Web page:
(…) policies encouraging small-scale renewable generation and biofuels have generated little abatement for substantially higher cost. (…) The relative cost effectiveness of price-based approaches is illustrated for Australia by stylised modeling that suggests that the abatement from existing policies for electricity could have been achieved at a fraction of the cost.
We recommend the just-released report Carbon Emission Policies in Key Economies [PDF, full text]. I think this is a very important study, which will have impacts on the design of every countries efforts to price the externalities of GHG emissions. If I had to choose one conclusion to emphasize, it is that seven of the eight countries studies (excepting NZ) could dramatically unburden their economies by replacing all of their inefficient subsidies/mandates with a simple carbon tax (or equivalent ETS).
The Productivity Commission [PC] has done a credible job of exposing the truly awful waste of public wealth associated with the renewables subsidies and mandates. Commission resources were limited, so the avoidance costs quoted for wind and solar are understated, as there is no accounting for the true cost of compensating for the intermittency of wind and solar.
Example: the following Figure 1 shows the range of estimated abatement costs (in AUD per ton CO2). These costs are not directly equivalent to a carbon tax of the same amount – but they are indicative of how ineffective the artificial renewables supports have been. The South Korea results are a surprise – I don’t think of the Koreans as running “feel good” policies. The high Korean costs are associated in particular with solar subsidies – more study required.
The Commission found for all eight countries studied that it was dramatically more economical to replace all of the subsidies and mandates with a direct carbon tax (or an equivalent ETS). Example: for electricity generation only, Australia is estimated to be spending between A$ 44 and 99 per ton CO2 abated. The PC estimates that the same abatement would be achieved by killing all of those ineffective programs and substituting a direct carbon tax of A$9/t CO2. See page 151 and related figures:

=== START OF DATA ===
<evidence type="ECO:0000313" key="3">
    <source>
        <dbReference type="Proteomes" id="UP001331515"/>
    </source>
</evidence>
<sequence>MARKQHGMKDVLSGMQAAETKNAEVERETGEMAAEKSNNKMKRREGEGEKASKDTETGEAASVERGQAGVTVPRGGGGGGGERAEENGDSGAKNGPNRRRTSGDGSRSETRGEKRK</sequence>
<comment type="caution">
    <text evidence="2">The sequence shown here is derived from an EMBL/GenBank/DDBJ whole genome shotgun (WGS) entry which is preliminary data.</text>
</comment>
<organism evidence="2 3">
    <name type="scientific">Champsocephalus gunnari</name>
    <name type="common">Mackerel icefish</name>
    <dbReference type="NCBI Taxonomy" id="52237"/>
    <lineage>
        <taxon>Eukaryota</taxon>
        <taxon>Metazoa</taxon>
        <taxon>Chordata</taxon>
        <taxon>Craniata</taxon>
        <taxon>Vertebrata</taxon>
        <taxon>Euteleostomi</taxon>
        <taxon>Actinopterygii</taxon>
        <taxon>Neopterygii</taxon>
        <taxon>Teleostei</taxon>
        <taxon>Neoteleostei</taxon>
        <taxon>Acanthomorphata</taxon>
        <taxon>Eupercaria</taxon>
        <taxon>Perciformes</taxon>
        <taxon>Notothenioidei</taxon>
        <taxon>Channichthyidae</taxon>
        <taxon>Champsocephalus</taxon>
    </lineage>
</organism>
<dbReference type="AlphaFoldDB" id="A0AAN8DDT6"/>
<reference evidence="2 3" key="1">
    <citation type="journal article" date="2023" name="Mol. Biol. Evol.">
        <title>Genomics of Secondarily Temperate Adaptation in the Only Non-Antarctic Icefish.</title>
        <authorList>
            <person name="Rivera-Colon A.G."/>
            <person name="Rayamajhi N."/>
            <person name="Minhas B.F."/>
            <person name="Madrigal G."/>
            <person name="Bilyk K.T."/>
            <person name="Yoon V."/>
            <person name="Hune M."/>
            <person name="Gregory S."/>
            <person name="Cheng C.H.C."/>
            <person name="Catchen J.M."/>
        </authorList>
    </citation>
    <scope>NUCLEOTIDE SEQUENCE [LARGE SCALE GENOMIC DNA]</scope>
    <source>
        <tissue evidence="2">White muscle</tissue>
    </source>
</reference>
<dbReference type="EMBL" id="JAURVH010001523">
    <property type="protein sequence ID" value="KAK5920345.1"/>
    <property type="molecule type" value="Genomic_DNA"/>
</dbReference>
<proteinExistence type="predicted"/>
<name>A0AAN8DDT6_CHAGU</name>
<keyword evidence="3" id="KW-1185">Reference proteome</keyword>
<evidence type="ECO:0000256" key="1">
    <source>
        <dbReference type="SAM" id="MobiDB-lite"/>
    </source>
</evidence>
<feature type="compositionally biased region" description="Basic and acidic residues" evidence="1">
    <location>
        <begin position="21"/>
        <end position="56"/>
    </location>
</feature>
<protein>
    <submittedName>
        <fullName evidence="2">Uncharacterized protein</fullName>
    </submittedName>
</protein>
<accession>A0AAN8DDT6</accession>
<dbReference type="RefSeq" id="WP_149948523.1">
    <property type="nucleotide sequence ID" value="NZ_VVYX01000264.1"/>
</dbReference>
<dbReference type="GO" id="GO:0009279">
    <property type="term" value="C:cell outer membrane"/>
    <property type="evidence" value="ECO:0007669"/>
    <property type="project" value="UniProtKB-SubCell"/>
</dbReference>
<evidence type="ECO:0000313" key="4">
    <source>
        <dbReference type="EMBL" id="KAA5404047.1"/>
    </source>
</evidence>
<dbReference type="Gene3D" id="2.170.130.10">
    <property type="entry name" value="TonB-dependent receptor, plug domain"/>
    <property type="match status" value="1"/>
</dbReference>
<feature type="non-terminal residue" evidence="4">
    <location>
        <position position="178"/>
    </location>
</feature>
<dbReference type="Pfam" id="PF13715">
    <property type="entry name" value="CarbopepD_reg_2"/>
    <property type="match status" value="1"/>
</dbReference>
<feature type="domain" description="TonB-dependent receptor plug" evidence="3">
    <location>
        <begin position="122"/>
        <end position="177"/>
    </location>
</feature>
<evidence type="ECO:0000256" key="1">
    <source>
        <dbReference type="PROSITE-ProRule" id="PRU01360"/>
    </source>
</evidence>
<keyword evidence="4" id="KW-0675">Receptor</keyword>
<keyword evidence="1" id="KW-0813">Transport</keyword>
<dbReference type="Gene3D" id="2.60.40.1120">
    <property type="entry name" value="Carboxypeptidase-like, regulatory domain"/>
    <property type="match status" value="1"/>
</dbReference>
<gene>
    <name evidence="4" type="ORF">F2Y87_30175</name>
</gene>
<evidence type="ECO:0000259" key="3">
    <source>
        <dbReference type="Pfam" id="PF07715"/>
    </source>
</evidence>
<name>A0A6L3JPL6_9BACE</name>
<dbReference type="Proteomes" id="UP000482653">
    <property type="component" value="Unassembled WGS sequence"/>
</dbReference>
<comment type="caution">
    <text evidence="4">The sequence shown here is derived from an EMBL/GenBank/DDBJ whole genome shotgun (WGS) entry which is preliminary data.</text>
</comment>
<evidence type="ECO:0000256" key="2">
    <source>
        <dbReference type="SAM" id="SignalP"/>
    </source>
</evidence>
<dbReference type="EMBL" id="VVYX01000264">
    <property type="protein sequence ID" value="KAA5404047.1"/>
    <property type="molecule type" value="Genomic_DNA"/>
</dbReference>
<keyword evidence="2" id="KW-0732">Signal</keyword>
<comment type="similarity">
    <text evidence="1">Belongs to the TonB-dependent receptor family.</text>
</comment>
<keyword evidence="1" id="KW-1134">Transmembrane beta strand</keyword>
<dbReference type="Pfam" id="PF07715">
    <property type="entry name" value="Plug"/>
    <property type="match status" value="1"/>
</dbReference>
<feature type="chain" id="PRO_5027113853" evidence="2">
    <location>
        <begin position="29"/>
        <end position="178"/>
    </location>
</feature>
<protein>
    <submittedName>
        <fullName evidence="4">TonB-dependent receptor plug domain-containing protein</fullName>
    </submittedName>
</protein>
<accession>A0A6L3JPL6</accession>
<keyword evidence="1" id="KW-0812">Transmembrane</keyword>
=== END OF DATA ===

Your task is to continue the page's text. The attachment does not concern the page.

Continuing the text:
Stylised modeling using an ‘off-the-shelf’ version of the MMRF model of the Australian economy suggests that a carbon tax or ETS permit price would have achieved the same abatement at much lower cost. For example, according to the modeling, if applied only to the electricity sector, an explicit carbon price of about A$9/t CO2 (corresponding to P2 in figure 6.4) is required.
It will be interesting to see how the Australian politicians spin the study results. The Greens are not going to readily give up all their favorite subsidies. The Coalition is going to have a hard time arguing against the pure efficiency of trading a modest carbon tax for the morass of subsidies. Similarly, can the Coalition continue to argue that Australia will be an outlier case among nations by imposing on itself a A$9/t CO2 carbon tax?
My take is that it remains true that Australia’s impact on deferring climate change will be completely insignificant. To make an impact on the future of our climate we need to be working on helping China, India and the other developing nations to stop burning coal in favour of clean technologies that are “cheaper than hydrocarbons”. Harrywr2 has taught us that “cheaper than coal” sound great but is only accurate for the “very small club of countries that have significant amounts of inexpensively extractable coal then coal is the ‘cheapest option’”. The only base load scale option I know of (available for deployment over the next decade or two) is nuclear fission. Let us get on with deployment. A level playing field with no more subsidies will make our task much easier.